“Keep It You”: Cynthia Pierce Brings Sight and Sound to AMC

Earlier this year, Boxoffice Pro partnered with Celluloid Junkie to present the fourth annual list of Top Women in Global Exhibition, published in our CinemaCon issue. Throughout 2019, Boxoffice Pro continues to pay tribute to the women who have an immeasurable impact on the exhibition industry with a series of in-depth profiles.

Going to the movies “was always a special occasion” for Cynthia Pierce. Between her and her siblings, “there were five of us, so we didn’t go very often. When we did go, it was always a big deal.” An early experience had the potential to put her off the art of film forever: At the drive-in to see a double bill with her family, she watched The Jungle Book and was supposed to be sleeping during the second film, “a PG-rated John Wayne movie. I don’t remember what movie it was, but I do remember that in the movie a gentleman died sitting up in a rocking chair. For some reason, that gave me nightmares forever!”

Far from being scarred for life, Pierce embraced the movies—and decades later, as AMC’s senior vice president of facilities/sight and sound, she helps make them look and sound the best they can.

Pierce joined AMC in 1981, working her way through college as a relief manager, roving from theater to theater to fill in for managers on vacation. She got an accounting degree, but “it turns out that accounting wasn’t very fun,” she recalls. “I was in the field as a general manager and came to [AMC’s corporate office in] Kansas City in 2006 as a training director. I spent some time in H.R. and then moved over to V.P. of operations.” After four years in that position, Pierce moved to her current role—which, wide-ranging as it is, pulls upon the extensive knowledge she attained in her decades with the company up to that point.

There’s no quick sound bite explanation for what a “senior vice president of facilities/sight and sound” does. Both sides of her job have a “service component: supporting the day-to-day needs of the field.” On the facilities side, that might mean overseeing the resolution of practical issues, like “‘my roof’s leaking, my parking lot has holes’—the sorts of things where a general manager wouldn’t have the knowledge or the expertise to even know where to start.”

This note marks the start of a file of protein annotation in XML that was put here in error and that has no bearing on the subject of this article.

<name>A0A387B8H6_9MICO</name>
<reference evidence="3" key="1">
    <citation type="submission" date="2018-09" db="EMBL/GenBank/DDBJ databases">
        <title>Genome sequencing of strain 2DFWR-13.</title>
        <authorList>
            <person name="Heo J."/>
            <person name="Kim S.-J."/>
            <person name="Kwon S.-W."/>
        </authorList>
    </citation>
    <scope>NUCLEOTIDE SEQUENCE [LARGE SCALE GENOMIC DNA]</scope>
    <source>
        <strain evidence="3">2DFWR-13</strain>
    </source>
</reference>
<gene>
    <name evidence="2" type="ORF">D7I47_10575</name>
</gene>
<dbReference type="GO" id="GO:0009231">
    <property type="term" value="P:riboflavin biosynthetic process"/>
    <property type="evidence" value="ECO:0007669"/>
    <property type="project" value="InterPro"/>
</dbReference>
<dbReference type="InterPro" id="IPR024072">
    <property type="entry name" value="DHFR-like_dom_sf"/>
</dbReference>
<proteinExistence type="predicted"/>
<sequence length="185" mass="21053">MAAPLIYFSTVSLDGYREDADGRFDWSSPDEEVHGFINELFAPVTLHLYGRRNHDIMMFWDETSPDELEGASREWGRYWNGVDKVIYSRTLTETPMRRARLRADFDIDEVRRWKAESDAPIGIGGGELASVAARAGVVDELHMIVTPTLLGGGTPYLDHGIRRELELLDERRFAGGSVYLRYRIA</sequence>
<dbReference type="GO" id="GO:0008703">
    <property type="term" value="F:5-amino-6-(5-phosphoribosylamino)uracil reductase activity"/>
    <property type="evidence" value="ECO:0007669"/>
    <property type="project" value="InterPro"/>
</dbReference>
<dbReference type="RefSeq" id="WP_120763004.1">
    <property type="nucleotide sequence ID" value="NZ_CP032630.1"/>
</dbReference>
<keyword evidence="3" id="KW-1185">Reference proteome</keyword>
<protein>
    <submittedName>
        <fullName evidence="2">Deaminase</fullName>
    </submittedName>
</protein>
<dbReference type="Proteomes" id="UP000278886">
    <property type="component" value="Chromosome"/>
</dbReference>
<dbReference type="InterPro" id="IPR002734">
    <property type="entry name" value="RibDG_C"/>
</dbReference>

Pierce and her team are also responsible for the installation of new technology—whether it’s a Coca-Cola Freestyle machine or a new Dolby Cinema—and fielding tech support issues. “The deployment side [of my job is that] the sight and sound team is deploying Dolby, they’re deploying Imax [AMC’s in-house premium large-format brand] Prime. We’re always looking for new technology to improve the sight and sound experience. It’s a rather large team, but they’ve got a lot to do.” Pierce points out that the chain has “the biggest Imax footprint” in addition to “the biggest Dolby Cinema footprint—[that’s] a little bit newer to the table, but we still have more Dolby [Cinema] than anyone else.”

AMC’s size and industry standing, Pierce says, gives the sight and sound team leeway to test products before deciding what to invest in, allowing AMC to balance risk and innovation. “The manufacturers look to us to test their equipment. So we’re able to get in on the ground floor. We’ve been very fortunate in that they look to us to provide feedback on their new technology. To the degree that, as an exhibitor, we can say, ‘This is good, but’ or, ‘We’re not sure we want to pursue this kind of technology,’ I like to think that we’ve been able to influence where [manufacturers] landed to some degree. They’re clearly also going to other exhibitors. But I think we have a reputation for a willingness to test and do R&D on emerging technologies.”